Now I won’t let the concern prevent me from moving on to the next step and the next. I can’t. Too much is invested, and the whole point is to make this all about what I have written, and about my eventual readers. (I hope all of you will get a copy.) Nobody will see the writing if I don’t do all of this stuff that overwhelms me a bit. And I’m not even doing everything that most people in the field suggest.

So with 19 days to go, I’m a bit anxious about it, even as I proceed to cover all of the bases, and seek advice from those who know better than myself. I’m anxious about getting right, getting it done in time, looking good as a self-publisher, nailing the technical specs, getting the word out. And that’s just the stuff before the actual reception the books gets.

Its going to happen, even if there is another slip on the order of the book cover. At some point in time, Thank You for Ten will be available for the world to buy and read. And when it is, I can rest somewhat easier. Yet until then, yes, I’m nervous at times. While some authors may not acknowledge that, I want part of what’s associated with my name to be frankness. I want people to appreciate my stories and my candor.

And now, I am off to look into how one formats for Amazon.

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6 Comments

  1. The learning curve is steep. :) But like you said, it will (and does) get easier each time. And I completely understand feeling nervous about how your book is received, but, I find, that gets easier too. Looking forward to seeing “Thank You For Ten” out!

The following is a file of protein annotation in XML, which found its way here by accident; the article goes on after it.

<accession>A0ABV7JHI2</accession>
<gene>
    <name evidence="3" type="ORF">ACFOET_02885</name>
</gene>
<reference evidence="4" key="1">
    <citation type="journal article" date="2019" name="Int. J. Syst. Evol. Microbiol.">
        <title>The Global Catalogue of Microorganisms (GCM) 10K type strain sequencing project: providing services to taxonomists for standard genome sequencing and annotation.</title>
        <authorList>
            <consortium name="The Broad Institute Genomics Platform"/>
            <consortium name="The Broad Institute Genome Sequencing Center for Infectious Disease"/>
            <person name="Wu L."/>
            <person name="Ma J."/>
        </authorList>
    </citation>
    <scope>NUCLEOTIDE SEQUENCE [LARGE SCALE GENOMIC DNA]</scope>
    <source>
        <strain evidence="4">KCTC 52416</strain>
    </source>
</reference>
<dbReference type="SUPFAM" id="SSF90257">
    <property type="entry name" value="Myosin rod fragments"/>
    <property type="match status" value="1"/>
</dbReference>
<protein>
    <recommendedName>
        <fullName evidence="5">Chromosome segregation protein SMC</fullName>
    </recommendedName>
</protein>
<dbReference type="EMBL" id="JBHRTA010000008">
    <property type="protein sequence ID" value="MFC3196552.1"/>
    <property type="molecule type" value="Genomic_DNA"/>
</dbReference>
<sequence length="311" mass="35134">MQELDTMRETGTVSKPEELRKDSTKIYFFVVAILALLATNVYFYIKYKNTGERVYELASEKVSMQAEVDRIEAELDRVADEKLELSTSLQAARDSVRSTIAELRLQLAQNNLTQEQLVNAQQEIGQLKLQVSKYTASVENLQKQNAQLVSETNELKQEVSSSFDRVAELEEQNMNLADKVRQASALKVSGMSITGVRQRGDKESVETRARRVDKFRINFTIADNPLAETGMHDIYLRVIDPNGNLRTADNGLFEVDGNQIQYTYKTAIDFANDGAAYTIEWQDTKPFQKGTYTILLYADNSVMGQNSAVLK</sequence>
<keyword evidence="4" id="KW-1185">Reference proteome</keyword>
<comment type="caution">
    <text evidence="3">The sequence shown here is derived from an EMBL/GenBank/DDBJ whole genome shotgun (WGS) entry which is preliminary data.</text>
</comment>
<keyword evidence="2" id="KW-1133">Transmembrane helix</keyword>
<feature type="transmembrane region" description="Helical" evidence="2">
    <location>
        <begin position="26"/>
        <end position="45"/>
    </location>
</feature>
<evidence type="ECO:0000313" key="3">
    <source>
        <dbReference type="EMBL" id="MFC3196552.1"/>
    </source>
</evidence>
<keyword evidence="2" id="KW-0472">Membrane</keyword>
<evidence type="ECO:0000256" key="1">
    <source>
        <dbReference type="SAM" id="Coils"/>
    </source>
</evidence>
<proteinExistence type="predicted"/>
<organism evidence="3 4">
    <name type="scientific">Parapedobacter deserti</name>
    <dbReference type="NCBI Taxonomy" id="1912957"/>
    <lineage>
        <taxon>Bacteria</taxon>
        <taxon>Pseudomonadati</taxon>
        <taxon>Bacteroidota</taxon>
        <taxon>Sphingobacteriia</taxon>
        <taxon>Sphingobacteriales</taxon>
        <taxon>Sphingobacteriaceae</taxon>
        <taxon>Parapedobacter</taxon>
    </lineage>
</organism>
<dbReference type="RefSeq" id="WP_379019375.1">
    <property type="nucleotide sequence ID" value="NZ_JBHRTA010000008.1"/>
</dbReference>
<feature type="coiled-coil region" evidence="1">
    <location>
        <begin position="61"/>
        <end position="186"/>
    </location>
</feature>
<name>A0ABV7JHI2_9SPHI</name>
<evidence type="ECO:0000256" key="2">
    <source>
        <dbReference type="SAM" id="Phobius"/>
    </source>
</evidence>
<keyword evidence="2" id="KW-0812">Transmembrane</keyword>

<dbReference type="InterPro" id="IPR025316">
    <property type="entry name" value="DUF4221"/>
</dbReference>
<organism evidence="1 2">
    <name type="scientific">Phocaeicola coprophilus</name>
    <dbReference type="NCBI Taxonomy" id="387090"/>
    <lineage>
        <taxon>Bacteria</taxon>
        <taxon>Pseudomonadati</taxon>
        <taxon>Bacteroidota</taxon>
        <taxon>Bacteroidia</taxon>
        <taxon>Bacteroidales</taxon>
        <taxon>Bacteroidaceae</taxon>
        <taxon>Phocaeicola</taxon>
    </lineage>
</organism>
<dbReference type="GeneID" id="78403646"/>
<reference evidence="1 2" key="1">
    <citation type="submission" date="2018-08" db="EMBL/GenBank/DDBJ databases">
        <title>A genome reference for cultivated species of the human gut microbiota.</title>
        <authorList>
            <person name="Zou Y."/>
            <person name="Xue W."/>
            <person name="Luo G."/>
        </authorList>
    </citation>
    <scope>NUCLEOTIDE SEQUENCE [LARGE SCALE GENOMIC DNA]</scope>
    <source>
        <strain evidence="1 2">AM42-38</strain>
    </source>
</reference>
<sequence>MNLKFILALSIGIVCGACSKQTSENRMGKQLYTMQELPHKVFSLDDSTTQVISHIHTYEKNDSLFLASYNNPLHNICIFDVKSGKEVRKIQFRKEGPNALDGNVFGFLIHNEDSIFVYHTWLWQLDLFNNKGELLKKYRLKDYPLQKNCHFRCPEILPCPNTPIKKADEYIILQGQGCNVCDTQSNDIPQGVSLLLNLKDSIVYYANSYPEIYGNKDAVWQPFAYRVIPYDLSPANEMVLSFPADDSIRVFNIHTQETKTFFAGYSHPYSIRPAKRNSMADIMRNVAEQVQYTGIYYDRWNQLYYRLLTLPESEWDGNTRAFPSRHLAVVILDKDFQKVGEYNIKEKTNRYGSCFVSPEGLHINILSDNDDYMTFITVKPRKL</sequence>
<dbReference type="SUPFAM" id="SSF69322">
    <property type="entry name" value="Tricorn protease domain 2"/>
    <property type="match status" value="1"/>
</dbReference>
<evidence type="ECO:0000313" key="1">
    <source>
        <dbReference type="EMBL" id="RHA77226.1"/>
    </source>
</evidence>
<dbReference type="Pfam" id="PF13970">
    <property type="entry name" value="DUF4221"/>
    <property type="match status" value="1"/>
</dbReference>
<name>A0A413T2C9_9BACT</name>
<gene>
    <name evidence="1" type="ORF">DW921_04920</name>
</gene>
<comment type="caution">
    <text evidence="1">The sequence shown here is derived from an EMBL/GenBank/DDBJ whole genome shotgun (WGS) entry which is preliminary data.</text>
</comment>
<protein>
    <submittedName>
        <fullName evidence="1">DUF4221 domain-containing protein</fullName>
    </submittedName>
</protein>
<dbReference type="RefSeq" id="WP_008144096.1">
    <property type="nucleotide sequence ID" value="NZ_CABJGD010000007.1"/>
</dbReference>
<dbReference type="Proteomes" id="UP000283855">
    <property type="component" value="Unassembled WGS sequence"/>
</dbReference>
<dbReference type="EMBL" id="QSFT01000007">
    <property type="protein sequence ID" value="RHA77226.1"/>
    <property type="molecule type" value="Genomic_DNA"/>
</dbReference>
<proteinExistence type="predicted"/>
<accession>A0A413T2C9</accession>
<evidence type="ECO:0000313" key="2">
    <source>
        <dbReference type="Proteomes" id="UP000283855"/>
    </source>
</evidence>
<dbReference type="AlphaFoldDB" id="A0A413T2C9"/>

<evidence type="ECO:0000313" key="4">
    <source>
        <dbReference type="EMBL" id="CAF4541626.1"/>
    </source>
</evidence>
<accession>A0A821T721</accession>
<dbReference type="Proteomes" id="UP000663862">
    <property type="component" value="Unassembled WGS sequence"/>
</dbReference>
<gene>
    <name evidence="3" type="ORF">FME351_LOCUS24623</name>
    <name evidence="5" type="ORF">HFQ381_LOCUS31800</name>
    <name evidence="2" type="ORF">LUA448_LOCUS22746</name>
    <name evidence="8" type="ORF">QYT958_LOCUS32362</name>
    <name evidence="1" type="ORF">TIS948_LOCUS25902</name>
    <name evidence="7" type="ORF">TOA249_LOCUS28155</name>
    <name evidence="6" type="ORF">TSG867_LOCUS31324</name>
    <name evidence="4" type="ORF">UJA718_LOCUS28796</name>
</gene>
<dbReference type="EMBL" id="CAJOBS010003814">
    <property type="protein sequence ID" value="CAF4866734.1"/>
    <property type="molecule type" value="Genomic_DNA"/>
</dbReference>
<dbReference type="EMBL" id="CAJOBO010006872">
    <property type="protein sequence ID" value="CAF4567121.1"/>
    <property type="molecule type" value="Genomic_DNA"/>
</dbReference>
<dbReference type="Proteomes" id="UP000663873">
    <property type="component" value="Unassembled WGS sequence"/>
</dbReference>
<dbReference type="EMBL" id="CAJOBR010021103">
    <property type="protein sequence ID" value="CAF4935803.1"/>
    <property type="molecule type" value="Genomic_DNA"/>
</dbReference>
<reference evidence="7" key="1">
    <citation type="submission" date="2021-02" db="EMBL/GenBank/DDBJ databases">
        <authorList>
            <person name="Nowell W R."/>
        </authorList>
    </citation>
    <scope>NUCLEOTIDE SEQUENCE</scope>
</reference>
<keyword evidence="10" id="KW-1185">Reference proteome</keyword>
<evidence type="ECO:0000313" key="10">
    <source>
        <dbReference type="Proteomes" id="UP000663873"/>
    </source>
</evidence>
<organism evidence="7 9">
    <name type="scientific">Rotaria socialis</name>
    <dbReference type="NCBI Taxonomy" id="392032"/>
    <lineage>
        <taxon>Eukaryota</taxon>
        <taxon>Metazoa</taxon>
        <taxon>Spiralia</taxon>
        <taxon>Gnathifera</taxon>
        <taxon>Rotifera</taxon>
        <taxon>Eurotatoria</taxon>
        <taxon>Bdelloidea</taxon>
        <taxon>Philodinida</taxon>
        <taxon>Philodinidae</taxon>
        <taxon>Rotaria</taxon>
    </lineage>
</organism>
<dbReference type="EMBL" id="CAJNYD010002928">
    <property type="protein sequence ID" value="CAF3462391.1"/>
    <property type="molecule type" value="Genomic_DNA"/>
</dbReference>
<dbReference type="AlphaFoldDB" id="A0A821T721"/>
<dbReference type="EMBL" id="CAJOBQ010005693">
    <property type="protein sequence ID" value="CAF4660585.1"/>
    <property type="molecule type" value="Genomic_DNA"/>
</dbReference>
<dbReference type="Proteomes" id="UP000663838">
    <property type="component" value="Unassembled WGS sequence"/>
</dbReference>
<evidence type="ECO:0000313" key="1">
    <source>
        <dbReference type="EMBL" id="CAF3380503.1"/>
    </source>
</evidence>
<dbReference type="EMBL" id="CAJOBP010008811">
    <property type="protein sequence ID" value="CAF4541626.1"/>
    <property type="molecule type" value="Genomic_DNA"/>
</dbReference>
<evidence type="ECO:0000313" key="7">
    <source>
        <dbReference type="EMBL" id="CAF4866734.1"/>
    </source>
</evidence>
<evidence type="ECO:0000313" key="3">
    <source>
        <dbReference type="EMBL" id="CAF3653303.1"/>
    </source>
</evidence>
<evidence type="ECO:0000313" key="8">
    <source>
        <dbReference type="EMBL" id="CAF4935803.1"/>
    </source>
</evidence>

2. Thanks, Amanda. They will always be some nerves, I’m sure, but I suspect that once it’s all out there and available I’ll start to feel a bit more relaxed about it. That is my hope at least. =)

  3. You know, the writer blogs I read who were all “Woo self-publishing is the bestest thing ever!!!” were never as helpful as the writers who posted things like, “This was my self-pub experience, these are the challenges, here were some of the pitfalls I suffered and here are my successes.” In other words, I’m instantly wary of anyone who claims to have had a completely idyllic experience with self-publishing. Those people tend to want to pitch self-pub as this glorious, easy thing that anyone can do. And, yeah, it’s easier in SOME ways, but I appreciate that you’ve been honest with your readers about the process. I don’t know if you plan to self-publish more in the future, but everything you experience now just helps you learn. :)

  4. Thanks, Laura. I like to think too that readers and other interested parties will appreciate the candor. I know too much of it can sound like negativity, and though I am not as negative as people sometimes assume, I still want to be careful of being a downer. But I believein healthy frankness. Especially if the collection exceeds my expectations of success, I don’t want to simply appear as some guy who snapped his fingers and made it happen, but rather as someone who studied, messed up a few times, got nervous, and got through it. (Which will be true no matter what in the end, really.)

    If this process goes well, I will probably self-publish again. If it goes extra-well, I may point to my numbers with this collection and look at agents, but that’s far in the future for now.

Trackbacks

  1. The Story That Insisted. | Ty Unglebower
  2. Publishing Update: Kindle Preview | Ty Unglebower